When EB Tools sent us their nail-pulling KwickGripper, we thought we were in for a treat. The tool is designed to give you greater leverage, more flexibility when pulling nails and more options for getting at a fastener that needs to be removed from a tough spot. The design is something that has more leverage than a flat bar or precision pry bar. It also boasts the ability to remove screws and nails with a minimal amount of damage to the workpiece. Some of these claims we found to be absolutely true, but the overall experience of the KwikGripper was something that dampens the experience of using the tool as a whole.
Editor’s Note: Check out our best cordless hammer drill head to head article.
KwickGripper Build Quality
Our review sample came in early, and so we’ll give the company some leeway as it might have improved the tool in future iterations, but what we observed was machining that delivered uneven edges on the critical clamping mechanism for pulling nails. That’s a pretty critical piece, and the lack of attention to detail there means that I had a very difficult time grabbing any nail that wasn’t already 3/16 of an inch out of the material.
I also tried out the side switch, which locks the head to the handle and allows you the ability to use the KwikGripper as a makeshift hammer. The switch is very difficult to turn into either position, though it will eventually move when you apply enough force. (It locks into place via a mechanical “dimple” that falls into an indent on the head, or just past the bottom edge.) When locked, the hammer might be sufficient for hanging picture frames, but don’t expect to hammer in any framing nails or do any serious work. The mechanism had a bunch of slop (movement) and, besides that, the balance of the unit—even as a trim hammer—is all wrong.
A Little Flakey
The handle, which is black, is painted, and the coating flakes off quite easily, leaving you with a tool that very quickly looks like it wasn’t properly treated. I’ve got several pry bars that have a much thicker material coat that doesn’t peel off as easily.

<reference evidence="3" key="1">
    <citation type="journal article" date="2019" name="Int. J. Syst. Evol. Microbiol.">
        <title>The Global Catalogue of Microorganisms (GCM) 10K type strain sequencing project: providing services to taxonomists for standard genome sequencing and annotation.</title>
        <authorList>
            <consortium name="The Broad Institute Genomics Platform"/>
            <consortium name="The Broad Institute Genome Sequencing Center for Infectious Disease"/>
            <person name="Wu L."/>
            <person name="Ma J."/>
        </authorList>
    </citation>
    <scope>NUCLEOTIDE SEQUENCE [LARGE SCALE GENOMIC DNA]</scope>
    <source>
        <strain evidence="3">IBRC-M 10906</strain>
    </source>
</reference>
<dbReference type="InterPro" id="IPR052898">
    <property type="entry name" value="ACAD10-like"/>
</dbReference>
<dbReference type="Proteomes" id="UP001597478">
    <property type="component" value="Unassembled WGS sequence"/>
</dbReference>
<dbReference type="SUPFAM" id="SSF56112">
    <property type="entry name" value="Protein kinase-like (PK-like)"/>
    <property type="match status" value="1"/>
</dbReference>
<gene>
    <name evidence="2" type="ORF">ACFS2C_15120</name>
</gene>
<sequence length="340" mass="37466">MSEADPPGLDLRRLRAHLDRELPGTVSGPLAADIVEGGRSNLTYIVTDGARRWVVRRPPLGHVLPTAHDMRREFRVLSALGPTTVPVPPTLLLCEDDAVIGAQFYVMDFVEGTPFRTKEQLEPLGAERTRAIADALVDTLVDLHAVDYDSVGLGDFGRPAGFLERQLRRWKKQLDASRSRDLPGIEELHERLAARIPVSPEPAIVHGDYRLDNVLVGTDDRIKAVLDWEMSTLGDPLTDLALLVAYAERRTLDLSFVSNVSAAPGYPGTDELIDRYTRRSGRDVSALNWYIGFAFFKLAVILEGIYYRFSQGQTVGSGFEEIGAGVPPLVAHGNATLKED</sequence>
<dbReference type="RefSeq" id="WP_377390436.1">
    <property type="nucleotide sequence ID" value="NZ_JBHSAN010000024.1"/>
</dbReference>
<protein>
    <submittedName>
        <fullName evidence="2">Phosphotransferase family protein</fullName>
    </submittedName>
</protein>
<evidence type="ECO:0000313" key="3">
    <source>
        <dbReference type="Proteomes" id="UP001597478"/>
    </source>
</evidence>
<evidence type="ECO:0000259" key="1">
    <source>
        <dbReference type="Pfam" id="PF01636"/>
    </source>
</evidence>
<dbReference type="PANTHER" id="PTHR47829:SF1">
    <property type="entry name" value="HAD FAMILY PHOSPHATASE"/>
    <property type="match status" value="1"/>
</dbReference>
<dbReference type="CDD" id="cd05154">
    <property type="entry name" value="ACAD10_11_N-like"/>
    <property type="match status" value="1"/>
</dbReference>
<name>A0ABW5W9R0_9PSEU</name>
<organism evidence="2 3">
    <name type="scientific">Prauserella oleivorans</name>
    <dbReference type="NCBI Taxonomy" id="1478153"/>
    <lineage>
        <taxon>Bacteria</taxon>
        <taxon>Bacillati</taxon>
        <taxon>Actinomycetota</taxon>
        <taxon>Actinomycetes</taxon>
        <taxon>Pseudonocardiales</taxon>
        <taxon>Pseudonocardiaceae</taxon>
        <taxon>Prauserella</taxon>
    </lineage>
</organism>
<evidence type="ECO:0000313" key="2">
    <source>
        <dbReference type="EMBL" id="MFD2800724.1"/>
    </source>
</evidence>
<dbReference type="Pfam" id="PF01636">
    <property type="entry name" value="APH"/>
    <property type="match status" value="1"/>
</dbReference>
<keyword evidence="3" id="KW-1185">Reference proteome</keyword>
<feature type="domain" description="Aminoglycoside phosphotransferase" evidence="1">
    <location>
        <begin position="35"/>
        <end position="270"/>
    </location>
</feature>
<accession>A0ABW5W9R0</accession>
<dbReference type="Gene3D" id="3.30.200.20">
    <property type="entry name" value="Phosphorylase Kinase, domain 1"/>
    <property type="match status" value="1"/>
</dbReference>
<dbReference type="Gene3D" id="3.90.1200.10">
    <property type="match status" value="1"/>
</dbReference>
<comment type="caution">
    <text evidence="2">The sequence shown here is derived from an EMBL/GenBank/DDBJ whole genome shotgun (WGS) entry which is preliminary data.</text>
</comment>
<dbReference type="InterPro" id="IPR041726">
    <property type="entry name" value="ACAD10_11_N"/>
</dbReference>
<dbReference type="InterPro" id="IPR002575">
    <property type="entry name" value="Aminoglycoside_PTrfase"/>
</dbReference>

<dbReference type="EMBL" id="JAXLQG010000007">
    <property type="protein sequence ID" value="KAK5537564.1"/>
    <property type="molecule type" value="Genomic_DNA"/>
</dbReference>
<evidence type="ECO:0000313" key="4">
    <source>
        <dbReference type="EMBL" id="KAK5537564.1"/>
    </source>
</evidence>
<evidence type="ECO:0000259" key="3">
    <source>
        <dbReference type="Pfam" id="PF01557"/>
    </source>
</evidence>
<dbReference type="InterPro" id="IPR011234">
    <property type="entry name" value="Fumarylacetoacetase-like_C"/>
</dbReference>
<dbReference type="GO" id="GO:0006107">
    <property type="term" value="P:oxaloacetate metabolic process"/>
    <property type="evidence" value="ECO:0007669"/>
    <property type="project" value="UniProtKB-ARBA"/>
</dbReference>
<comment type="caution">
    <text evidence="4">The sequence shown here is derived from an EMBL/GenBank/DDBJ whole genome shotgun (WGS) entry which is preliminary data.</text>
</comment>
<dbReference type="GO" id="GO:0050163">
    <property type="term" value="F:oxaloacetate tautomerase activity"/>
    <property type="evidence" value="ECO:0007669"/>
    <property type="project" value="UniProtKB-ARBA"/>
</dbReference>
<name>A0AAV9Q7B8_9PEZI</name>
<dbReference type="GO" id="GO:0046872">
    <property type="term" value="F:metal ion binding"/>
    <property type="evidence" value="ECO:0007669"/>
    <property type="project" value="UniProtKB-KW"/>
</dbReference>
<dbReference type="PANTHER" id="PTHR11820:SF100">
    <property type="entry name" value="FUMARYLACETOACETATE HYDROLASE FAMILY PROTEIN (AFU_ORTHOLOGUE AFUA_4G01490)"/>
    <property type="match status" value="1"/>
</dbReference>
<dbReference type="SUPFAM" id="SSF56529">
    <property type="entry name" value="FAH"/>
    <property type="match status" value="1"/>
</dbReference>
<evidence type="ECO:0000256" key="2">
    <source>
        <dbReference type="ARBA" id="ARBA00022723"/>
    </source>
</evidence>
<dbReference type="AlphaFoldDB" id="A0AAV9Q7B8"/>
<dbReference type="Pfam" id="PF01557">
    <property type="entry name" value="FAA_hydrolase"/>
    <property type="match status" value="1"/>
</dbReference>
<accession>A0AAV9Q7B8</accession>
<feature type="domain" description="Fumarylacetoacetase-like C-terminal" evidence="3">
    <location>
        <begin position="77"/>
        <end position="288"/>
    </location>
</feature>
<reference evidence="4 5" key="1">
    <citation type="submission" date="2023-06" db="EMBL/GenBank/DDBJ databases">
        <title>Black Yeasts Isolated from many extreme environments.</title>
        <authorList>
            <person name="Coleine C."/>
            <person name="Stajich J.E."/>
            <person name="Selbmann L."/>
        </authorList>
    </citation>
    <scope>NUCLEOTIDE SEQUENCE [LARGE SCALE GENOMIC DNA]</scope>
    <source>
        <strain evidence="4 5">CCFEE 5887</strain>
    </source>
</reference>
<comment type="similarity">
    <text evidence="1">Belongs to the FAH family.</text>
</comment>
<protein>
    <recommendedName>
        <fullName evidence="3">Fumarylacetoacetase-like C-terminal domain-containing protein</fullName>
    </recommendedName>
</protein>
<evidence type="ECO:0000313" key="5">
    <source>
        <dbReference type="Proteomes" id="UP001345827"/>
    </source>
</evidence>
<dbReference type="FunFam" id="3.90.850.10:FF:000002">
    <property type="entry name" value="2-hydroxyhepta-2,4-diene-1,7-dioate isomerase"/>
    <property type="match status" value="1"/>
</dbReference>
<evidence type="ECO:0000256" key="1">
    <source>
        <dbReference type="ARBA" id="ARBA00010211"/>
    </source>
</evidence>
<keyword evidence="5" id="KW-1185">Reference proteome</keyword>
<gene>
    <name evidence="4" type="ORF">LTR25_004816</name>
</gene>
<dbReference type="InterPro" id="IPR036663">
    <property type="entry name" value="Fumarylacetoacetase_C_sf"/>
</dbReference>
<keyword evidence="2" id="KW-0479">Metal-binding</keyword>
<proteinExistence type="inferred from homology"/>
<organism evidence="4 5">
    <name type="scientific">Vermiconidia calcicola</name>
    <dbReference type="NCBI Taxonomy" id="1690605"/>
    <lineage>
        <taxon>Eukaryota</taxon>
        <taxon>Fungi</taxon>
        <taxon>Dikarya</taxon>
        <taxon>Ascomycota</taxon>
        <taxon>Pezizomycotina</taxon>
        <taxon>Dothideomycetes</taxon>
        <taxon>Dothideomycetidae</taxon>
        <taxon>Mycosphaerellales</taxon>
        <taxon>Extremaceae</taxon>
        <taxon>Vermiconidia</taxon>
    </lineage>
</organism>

Finally, the cats paw-style claw on the back side of the KwickGripper lacks any real bevel along the gripping edge. That means that it’s simply a shaped groove through which any nail with a minimal head will slide right through. I tried using it to pry up some 2-inch 6d finish nails, normally an easy task for a traditional cats paw or even claw hammer. These nails just slid right through the groove on the KwickGripper. With our reference Powerstrike hammer, the small nail head locked into the beveled v-groove and came right out.
In the Field
Now, it may seem like I hate this tool so far. I don’t. I just feel that it could be so much better. It has lots of unrealized potential. Some of the features and functions, however, simply don’t work well. The first thing I did was use it as it was advertised. We pulled out huge nails and even screws from 2×4 lumber. It really does work, and the “through” design means you can keep getting a grip lower down on the fastener. This helps maximize your leverage. The result is less force needed to complete the job. You get done more quickly as a result.
Pulling screws out was what really sold me on this tool. The ability to go in low and grab on is what makes this work. Having stripped my share of screw heads, the thought of being able to grab these and pull through is something that appeals to me (far more than banging the fastener back and forth until it breaks—destroying the workpiece in the process).
Where the KwickGripper really didn’t live up was in the area of nails whose heads resided fairly close to the surface. Because the claw wasn’t sharpened or given a beveled edge, these nail heads had nothing to be gripped with. In addition, the prying action of the KwickGripper simply failed in close proximity to the work material. It needs the heads of the fasteners to be at least 1/8-inch or more proud from the surface. If it can get a grip, it will remove the fastener. If it can’t get a grip, however, then you have what amounts to a $30 pry bar.
I’d love to see EB Tools further refine the KwickGripper into a tool that can truly pry up anything, be it close to the surface or already standing proud. As it sits now, the tool isn’t something I’d recommend anyone run out and buy. It’s certainly useful for lots of prying. Without some more tweaks, I fear it would be something you would have second thoughts reaching for in your bag if you could get to a cats paw or a traditional prying tool.
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KwickGripper Features and Specs
- Steel construction
- Locking handle switch
- Traditional pry bar with “keyhole” nail pull
- Rubberized grip
- Warranty: 60 days
- Price: $30